After the Earthquake - Annapurna and Beyond

After the Earthquake - Annapurna and Beyond

14-May-2015

Shortly after writing my last dispatch for the summit push on April 21st, a series of tragic events took place. I will try my best to convey to you everything that happened up to and including the 7.8-magnitude earthquake that shook the foundation of Nepal to its knees and left thousands dead and many more homeless. Where there were once thriving communities, there now lays death and rubble. Thank-you so much for your prayers, well wishes, and thoughts and for following along on The Big 14 Challenge. 

The Big 14 Challenge is still moving ahead and will pick up in Pakistan in June, permitting that more sponsors come on board with me.

“And I heard as it were the noise of thunder one of the four beast saying come and see and I saw and behold a white horse and on his back road death.“

Let’s pick up the story at the summit push from camp three at 6,400 meters…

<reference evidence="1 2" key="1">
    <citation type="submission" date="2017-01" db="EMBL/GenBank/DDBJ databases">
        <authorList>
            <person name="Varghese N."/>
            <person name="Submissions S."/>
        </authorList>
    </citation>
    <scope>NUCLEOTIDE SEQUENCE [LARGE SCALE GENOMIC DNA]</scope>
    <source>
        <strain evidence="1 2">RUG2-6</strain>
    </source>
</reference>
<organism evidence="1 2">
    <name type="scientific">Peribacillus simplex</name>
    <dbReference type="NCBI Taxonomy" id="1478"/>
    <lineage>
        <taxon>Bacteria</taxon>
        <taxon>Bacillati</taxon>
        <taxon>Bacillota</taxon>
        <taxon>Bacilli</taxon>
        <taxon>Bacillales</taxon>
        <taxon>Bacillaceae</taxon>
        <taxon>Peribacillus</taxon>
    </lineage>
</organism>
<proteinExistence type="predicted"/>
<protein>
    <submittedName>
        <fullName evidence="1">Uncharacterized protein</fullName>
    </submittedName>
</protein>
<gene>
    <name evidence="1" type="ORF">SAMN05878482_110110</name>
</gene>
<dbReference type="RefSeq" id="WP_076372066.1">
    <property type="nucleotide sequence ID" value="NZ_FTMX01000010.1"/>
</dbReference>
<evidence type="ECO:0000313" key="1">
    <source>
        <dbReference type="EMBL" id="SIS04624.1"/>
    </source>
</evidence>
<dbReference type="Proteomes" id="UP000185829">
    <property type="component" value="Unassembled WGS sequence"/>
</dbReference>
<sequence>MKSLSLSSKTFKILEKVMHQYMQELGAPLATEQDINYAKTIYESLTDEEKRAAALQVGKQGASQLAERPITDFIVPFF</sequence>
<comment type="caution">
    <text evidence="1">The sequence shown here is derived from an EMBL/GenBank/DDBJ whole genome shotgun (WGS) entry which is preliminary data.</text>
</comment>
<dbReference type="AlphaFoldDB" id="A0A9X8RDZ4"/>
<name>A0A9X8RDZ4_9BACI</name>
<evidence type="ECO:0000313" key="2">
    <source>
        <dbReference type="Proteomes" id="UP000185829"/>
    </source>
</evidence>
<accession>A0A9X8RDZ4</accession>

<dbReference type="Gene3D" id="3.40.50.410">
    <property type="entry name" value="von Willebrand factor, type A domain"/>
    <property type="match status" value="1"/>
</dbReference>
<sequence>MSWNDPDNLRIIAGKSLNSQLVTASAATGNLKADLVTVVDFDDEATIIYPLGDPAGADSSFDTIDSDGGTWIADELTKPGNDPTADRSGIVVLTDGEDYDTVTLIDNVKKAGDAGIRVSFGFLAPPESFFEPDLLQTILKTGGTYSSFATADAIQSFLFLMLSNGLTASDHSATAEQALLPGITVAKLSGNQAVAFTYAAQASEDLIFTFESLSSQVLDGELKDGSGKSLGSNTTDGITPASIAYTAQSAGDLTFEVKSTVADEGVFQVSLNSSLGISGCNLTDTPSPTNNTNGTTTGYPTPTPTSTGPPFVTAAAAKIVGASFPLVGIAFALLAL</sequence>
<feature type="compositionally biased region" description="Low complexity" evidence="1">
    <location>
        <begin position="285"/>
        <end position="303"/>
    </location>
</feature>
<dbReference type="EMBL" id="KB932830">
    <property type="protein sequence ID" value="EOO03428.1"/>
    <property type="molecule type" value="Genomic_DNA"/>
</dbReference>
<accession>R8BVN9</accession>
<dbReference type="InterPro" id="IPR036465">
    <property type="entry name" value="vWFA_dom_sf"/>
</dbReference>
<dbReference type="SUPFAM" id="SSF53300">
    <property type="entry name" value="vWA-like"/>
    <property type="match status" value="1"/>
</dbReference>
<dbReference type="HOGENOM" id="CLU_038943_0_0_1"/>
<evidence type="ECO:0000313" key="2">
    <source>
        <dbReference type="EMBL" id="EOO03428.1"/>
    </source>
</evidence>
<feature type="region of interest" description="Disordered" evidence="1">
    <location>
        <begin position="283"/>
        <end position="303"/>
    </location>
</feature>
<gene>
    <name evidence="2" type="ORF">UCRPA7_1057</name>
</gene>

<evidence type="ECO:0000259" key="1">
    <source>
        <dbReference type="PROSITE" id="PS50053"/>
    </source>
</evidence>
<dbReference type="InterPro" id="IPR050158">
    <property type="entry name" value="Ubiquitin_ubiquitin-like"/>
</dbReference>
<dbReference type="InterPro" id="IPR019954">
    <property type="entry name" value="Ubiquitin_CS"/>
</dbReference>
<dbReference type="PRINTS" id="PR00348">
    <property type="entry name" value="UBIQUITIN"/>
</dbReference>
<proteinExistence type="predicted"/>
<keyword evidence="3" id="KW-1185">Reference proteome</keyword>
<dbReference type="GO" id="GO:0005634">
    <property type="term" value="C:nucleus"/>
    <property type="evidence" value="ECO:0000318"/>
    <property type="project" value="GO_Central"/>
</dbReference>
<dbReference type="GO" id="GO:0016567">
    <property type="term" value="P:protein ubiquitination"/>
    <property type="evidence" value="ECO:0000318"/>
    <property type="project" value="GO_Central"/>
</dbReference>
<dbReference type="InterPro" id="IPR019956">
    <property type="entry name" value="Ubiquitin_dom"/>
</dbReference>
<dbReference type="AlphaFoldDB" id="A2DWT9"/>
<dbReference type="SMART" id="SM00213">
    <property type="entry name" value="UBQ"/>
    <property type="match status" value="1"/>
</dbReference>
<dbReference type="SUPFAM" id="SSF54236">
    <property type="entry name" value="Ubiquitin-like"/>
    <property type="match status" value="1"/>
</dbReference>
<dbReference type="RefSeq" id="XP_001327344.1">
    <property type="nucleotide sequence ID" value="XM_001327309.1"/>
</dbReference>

I am in my sleeping bag, lost in thought, as the little stove continues to melt snow for water. I see a bright flash of light, and all I could think was “Holy shit! The tent five feet away is on fire!” I hear screams as I pull on my boots. I exit my tent when another light flashes. People are running in different directions. I quickly do a head count. My mind is racing. Did we lose anyone? Did someone slip into the void? Out tents are on a serac - a block of glacier ice that can be three to four stories high. In this case, it’s attached to the side of a rock face and can collapse without warning. Our tents were on the edge of it.  I see people without boots on; everyone looks in a daze, panic everywhere. One climber is just standing there. I focus in on him. “Get your boots on,” I say. He looks at me but his eyes are glazed over. I call out to him again, but he is in shock. Another climber next to him hears me and jumps into action to help him put his boots on. I grab the sleeping bag that he is holding and someone’s down jacket, and threw them into the Chinese tent. Several Sherpas are thinking fast and start collecting all the gear outside and toss it into the closest tents. The wind is howling, the cold penetrating. I look over to the climber who just got his boots on and he slips; down he goes. I feel if we do not get him into a tent we will surely loose him tonight. I call out to whoever is listing, “Get that man into a tent now, we cannot have things spiral out of control!” My pleas are answered and he is pushed into the nearest tent. The Sherpas are in full control of what is happening and have taken great action. The burnt tent is given to the winds, and the Sherpas grab a stashed tent belonging to the Koreans and quickly erect it where a tent was on fire just a few mere minutes ago. The climbers return to the new tent and their belongings are also put inside. My gratitude goes out to the Sherpas who, despite the cold and high winds, never once gave up until everyone was safe. They light the stove once again to melt snow for hot water for the souls inside.